ASTARA, Azerbaijan — Every day, up to 3,500 Azerbaijanis gather at the border with Iran, waiting for hours to cross while crowded like cattle between chain-link fences.
What is driving so many people from this oil-rich country to endure such humiliation in exchange for a brief visit to their southern neighbor?
In a word: food.
As food prices spike in Azerbaijan, many are doing their grocery shopping abroad.
One woman who was waiting to cross the border explained to RFE/RL’s Azerbaijani Service that her pension does not provide enough money for her to buy food in her own country.
“Why shouldn’t I go to Iran? We buy everything we need there — meat, butter,” she said. “These products are very expensive in our country. We cannot afford to buy these things here on our tiny pensions.”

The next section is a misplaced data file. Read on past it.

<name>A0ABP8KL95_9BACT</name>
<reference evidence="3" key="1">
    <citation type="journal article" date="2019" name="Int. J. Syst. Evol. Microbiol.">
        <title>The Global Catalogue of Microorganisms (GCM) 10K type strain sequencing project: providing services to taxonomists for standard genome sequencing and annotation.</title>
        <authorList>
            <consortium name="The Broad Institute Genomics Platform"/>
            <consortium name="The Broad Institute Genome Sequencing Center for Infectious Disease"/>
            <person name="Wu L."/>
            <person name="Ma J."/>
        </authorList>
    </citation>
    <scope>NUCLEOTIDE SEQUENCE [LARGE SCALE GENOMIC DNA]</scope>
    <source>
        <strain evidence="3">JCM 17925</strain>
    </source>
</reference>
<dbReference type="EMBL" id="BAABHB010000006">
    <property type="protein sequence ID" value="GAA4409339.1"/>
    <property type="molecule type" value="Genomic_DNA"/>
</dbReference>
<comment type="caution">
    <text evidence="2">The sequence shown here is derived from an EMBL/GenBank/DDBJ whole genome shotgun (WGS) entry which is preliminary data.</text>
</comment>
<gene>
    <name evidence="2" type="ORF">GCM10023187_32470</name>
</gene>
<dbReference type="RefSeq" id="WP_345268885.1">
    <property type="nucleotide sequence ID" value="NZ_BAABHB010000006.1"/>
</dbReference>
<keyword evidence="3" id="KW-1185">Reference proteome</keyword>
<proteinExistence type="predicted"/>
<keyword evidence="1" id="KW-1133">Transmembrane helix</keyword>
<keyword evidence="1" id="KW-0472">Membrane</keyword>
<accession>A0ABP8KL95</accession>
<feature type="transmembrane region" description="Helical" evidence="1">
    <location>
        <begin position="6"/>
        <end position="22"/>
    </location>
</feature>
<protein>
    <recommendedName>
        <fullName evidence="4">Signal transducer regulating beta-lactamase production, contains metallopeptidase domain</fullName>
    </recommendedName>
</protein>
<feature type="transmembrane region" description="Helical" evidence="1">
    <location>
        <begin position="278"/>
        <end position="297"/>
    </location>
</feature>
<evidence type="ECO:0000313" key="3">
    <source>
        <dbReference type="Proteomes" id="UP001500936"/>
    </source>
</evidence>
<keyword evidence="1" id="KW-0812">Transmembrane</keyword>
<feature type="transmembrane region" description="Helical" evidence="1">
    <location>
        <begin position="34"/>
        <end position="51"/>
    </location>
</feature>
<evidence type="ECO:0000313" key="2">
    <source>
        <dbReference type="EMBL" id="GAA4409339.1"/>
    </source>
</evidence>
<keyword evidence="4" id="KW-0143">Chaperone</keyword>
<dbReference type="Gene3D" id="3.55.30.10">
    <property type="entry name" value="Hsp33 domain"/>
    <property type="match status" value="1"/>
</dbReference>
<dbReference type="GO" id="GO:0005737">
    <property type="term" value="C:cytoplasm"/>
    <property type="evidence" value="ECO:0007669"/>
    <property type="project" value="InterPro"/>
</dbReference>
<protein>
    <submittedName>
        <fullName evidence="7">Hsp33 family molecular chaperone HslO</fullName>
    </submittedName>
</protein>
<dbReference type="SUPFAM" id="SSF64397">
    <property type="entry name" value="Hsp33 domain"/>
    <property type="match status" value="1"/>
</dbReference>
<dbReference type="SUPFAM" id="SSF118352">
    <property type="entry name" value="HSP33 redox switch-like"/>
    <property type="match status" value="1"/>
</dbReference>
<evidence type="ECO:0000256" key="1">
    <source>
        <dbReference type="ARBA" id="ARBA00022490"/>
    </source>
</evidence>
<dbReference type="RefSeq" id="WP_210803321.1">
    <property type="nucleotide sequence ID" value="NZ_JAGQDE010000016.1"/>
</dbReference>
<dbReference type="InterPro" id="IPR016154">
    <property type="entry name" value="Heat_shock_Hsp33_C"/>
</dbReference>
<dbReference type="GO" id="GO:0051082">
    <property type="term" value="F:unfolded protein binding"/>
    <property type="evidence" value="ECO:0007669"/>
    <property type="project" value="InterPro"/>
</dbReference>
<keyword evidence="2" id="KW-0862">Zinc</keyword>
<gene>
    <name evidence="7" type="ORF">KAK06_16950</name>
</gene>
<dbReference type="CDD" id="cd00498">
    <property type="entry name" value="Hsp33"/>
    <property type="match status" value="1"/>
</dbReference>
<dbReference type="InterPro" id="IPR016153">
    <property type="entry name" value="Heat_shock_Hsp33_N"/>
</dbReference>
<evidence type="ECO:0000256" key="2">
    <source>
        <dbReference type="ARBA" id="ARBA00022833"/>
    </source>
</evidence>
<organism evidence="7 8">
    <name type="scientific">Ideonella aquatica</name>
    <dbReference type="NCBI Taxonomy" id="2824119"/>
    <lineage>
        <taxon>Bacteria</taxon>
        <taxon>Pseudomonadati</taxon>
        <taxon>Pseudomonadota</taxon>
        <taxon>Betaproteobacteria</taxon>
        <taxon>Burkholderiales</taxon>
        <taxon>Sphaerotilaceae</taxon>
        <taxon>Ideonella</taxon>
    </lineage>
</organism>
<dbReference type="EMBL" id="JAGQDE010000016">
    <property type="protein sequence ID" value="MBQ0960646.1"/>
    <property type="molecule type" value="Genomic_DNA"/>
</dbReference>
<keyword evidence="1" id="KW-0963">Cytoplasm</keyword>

Food prices in Azerbaijan have, indeed, skyrocketed in recent months. According to official figures, overall prices have gone up by 2.2 percent in February alone. The price of sugar has risen by 9.5 percent and the price of potatoes by 12.5 percent. Independent analysts say the increases are even larger.
‘We Will Die’
Vuqar Bayramov, a Baku-based economist, said he expects overall food prices to rise by 16 percent over the course of 2011.
Azerbaijanis have long been crossing the border into Georgian to buy less expensive goods there. But in February, when Tehran lifted restrictions on the amount of agricultural products that can be taken out of the country, Azerbaijanis made Iran a prime shopping destination.